15 Jun, 2009 @ 17:52
1 min read

Andalucia – A model of tolerance


President Obama has cited Moorish Spain as a good example of peaceful co-existence

US PRESIDENT Barack Obama has held up Moorish rule in Andalucia as a good example of a tolerant Islamic culture.

Obama cited the tolerance shown by the occupying Muslims towards other races and religions, during the times of Al Andalus, as a positive model.

“The USA and Islam don’t need to compete with each other”

He was proposing a “new beginning” in relations between the USA and the Muslim world.

Speaking in Egypt, he said: “Islam has a proud tradition of tolerance. We see that in the history of Andalucia and of Cordoba.

“The USA and Islam don’t need to compete with each other,” he continued, “Instead we need to share principles such as justice and tolerance.”

The Moors, who were a mixture of Muslims from North Africa and the Middle East, occupied much of the Iberian Peninsula from 711 until 1492, when the last caliphate was defeated by Christian forces at Santa Fe near Granada.

During their almost 800 years of occupation, they lived relatively amicably alongside Jews, Christians and gypsies.

They introduced many lasting and beneficial innovations to Spain, including irrigation, architecture, algebra, many new crops and a rich and diverse culture.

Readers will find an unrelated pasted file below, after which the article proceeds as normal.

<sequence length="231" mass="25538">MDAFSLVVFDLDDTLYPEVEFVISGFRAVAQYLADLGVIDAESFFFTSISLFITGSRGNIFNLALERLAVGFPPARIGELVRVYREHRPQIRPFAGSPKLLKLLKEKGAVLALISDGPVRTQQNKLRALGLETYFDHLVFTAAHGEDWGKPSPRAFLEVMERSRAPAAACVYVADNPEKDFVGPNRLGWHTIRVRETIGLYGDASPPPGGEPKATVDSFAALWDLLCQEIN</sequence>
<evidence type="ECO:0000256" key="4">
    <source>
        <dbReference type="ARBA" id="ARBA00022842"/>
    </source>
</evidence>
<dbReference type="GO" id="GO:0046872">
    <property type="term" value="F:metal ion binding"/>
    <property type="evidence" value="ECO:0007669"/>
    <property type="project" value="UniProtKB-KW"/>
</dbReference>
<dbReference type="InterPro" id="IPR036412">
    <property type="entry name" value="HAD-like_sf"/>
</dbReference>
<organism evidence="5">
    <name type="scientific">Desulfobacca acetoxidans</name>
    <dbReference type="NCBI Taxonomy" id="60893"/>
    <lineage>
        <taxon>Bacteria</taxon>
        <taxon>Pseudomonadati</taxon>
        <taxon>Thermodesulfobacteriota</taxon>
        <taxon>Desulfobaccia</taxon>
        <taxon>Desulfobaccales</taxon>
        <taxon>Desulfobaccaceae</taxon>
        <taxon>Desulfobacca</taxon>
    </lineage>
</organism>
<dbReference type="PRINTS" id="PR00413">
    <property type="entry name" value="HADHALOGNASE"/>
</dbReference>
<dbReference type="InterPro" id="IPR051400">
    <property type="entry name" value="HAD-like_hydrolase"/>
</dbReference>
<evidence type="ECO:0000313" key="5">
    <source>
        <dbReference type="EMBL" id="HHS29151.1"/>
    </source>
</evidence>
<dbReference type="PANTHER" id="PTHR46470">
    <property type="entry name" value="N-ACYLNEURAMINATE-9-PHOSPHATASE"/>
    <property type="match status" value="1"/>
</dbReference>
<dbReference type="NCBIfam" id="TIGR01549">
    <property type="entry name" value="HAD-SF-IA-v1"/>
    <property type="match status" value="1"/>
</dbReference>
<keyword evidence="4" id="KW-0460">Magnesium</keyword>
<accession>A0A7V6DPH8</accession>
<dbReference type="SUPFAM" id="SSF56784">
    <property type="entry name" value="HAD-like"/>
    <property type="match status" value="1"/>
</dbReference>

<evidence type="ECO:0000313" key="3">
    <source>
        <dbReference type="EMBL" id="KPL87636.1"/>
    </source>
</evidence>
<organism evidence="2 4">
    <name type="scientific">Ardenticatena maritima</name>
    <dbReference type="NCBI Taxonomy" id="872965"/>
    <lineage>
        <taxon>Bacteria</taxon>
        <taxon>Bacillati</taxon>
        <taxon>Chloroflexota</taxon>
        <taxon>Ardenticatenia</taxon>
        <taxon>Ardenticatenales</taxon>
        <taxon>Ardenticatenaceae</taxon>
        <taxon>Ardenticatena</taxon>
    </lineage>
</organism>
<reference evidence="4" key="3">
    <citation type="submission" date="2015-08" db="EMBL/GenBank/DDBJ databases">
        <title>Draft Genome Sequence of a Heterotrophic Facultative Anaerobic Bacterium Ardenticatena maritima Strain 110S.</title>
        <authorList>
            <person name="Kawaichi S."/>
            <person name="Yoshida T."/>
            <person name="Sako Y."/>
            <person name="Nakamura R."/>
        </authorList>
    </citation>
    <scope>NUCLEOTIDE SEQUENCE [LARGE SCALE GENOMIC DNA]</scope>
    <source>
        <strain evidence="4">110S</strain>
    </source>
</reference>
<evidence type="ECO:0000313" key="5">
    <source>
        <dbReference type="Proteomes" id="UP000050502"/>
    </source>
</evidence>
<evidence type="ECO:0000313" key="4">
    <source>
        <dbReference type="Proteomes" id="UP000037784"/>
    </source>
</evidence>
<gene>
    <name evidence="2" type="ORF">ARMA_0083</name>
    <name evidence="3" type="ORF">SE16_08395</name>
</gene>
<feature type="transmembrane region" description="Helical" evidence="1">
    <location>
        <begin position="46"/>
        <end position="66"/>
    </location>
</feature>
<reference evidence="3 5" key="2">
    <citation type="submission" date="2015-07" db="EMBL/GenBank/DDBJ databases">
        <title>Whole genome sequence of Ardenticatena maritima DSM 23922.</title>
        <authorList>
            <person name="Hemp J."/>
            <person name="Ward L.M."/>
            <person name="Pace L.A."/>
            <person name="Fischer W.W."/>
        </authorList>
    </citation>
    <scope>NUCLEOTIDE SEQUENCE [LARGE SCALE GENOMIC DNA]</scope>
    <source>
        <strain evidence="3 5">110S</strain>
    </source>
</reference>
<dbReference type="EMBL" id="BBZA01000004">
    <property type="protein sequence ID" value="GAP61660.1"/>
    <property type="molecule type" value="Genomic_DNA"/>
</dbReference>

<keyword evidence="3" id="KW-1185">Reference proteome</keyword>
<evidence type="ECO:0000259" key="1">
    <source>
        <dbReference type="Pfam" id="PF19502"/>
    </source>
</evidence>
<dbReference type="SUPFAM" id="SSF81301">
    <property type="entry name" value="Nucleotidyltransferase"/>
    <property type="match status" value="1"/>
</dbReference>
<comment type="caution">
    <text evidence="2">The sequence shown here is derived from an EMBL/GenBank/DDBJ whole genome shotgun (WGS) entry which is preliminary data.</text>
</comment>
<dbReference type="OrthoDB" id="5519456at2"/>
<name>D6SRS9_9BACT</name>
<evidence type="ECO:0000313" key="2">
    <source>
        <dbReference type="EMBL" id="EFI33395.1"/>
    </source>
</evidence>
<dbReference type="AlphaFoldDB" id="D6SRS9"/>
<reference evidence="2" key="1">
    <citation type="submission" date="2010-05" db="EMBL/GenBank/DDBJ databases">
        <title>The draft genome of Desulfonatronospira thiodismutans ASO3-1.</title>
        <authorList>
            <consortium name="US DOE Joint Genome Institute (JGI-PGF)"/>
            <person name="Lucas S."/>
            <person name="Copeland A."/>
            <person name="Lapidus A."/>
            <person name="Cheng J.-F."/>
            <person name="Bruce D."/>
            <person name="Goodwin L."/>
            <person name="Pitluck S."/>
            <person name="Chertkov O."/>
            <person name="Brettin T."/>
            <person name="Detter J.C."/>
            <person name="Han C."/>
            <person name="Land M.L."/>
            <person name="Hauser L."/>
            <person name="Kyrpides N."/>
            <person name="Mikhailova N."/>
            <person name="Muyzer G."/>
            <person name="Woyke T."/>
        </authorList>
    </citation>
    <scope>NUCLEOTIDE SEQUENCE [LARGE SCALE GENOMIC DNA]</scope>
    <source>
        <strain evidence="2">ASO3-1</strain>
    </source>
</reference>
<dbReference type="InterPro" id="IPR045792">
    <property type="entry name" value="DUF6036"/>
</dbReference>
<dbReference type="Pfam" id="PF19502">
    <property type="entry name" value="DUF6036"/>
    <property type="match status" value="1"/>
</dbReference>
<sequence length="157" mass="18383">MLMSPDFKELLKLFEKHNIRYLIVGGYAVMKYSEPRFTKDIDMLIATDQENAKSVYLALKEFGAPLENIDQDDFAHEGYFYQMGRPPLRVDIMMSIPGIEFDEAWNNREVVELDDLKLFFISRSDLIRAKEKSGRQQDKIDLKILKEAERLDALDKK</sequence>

1. Oops, it looks like your author is as familiar with Andalusian history as Obama’s speech writers.

    While it is true many Jews were accepted at times, a fair amount of Al-Andalus’ history was not amicable, Christians and Jews were often sold into slavery, forced to pay extra taxes, and often forced to wear distinctive clothing that set them apart. In addition, Sharia Law, of the type currently being battled against in Afghanistan, Pakistan, and Somalia was repeatedly invoked.

  2. Nice Obama plug for Andalucia history tours. But I agree with Andy. This “period of tolerance” may be more romantic than true.

    In the U.S., this harmony of tolerance is the central theme of a ten-year-old book called “Ornament of World” by Harvard history professor Maria Rosa Menocal.

    I believe three other books are do a better job of capturing this 700-year period. One is “Arabs in History” by American historian Bernard Lewis. Another is “Moorish Spain” by British historian Richard Fletcher. But my favorite is “Vanished World” by ex-Jesuit priest Chris Lowney.

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